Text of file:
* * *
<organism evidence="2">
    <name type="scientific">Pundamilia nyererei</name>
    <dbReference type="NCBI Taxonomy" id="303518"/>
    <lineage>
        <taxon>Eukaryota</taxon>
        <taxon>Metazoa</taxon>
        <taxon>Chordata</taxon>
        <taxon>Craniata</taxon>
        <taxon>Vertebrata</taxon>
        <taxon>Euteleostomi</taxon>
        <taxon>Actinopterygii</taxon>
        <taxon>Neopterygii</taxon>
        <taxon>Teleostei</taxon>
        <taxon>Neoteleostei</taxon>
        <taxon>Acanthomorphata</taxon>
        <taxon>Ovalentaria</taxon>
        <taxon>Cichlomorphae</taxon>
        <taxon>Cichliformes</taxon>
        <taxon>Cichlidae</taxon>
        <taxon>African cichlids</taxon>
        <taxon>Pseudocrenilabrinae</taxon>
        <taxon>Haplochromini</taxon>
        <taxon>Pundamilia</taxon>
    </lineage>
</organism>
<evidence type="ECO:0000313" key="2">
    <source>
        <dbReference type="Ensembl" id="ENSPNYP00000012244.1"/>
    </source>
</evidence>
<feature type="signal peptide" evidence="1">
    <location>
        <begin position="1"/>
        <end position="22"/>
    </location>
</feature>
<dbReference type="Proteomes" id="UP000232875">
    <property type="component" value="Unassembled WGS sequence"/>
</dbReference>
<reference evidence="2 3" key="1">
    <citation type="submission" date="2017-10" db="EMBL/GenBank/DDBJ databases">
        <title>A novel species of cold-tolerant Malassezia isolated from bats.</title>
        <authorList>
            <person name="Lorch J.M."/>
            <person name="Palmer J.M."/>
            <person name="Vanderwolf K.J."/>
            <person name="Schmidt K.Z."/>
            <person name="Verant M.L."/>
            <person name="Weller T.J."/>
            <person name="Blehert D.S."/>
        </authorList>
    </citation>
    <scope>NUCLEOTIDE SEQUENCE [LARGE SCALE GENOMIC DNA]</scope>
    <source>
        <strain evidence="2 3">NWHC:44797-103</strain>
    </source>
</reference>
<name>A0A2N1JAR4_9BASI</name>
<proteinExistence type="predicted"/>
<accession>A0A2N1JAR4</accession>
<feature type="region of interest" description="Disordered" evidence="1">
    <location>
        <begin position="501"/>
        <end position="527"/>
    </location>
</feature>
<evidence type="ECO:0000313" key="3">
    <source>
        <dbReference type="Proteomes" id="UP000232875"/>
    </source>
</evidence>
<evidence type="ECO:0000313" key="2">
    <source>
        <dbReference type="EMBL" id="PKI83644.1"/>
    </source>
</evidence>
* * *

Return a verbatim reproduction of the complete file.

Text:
<organism evidence="2">
    <name type="scientific">Pundamilia nyererei</name>
    <dbReference type="NCBI Taxonomy" id="303518"/>
    <lineage>
        <taxon>Eukaryota</taxon>
        <taxon>Metazoa</taxon>
        <taxon>Chordata</taxon>
        <taxon>Craniata</taxon>
        <taxon>Vertebrata</taxon>
        <taxon>Euteleostomi</taxon>
        <taxon>Actinopterygii</taxon>
        <taxon>Neopterygii</taxon>
        <taxon>Teleostei</taxon>
        <taxon>Neoteleostei</taxon>
        <taxon>Acanthomorphata</taxon>
        <taxon>Ovalentaria</taxon>
        <taxon>Cichlomorphae</taxon>
        <taxon>Cichliformes</taxon>
        <taxon>Cichlidae</taxon>
        <taxon>African cichlids</taxon>
        <taxon>Pseudocrenilabrinae</taxon>
        <taxon>Haplochromini</taxon>
        <taxon>Pundamilia</taxon>
    </lineage>
</organism>
<evidence type="ECO:0000313" key="2">
    <source>
        <dbReference type="Ensembl" id="ENSPNYP00000012244.1"/>
    </source>
</evidence>
<feature type="signal peptide" evidence="1">
    <location>
        <begin position="1"/>
        <end position="22"/>
    </location>
</feature>
<dbReference type="Proteomes" id="UP000232875">
    <property type="component" value="Unassembled WGS sequence"/>
</dbReference>
<reference evidence="2 3" key="1">
    <citation type="submission" date="2017-10" db="EMBL/GenBank/DDBJ databases">
        <title>A novel species of cold-tolerant Malassezia isolated from bats.</title>
        <authorList>
            <person name="Lorch J.M."/>
            <person name="Palmer J.M."/>
            <person name="Vanderwolf K.J."/>
            <person name="Schmidt K.Z."/>
            <person name="Verant M.L."/>
            <person name="Weller T.J."/>
            <person name="Blehert D.S."/>
        </authorList>
    </citation>
    <scope>NUCLEOTIDE SEQUENCE [LARGE SCALE GENOMIC DNA]</scope>
    <source>
        <strain evidence="2 3">NWHC:44797-103</strain>
    </source>
</reference>
<name>A0A2N1JAR4_9BASI</name>
<proteinExistence type="predicted"/>
<accession>A0A2N1JAR4</accession>
<feature type="region of interest" description="Disordered" evidence="1">
    <location>
        <begin position="501"/>
        <end position="527"/>
    </location>
</feature>
<evidence type="ECO:0000313" key="3">
    <source>
        <dbReference type="Proteomes" id="UP000232875"/>
    </source>
</evidence>
<evidence type="ECO:0000313" key="2">
    <source>
        <dbReference type="EMBL" id="PKI83644.1"/>
    </source>
</evidence>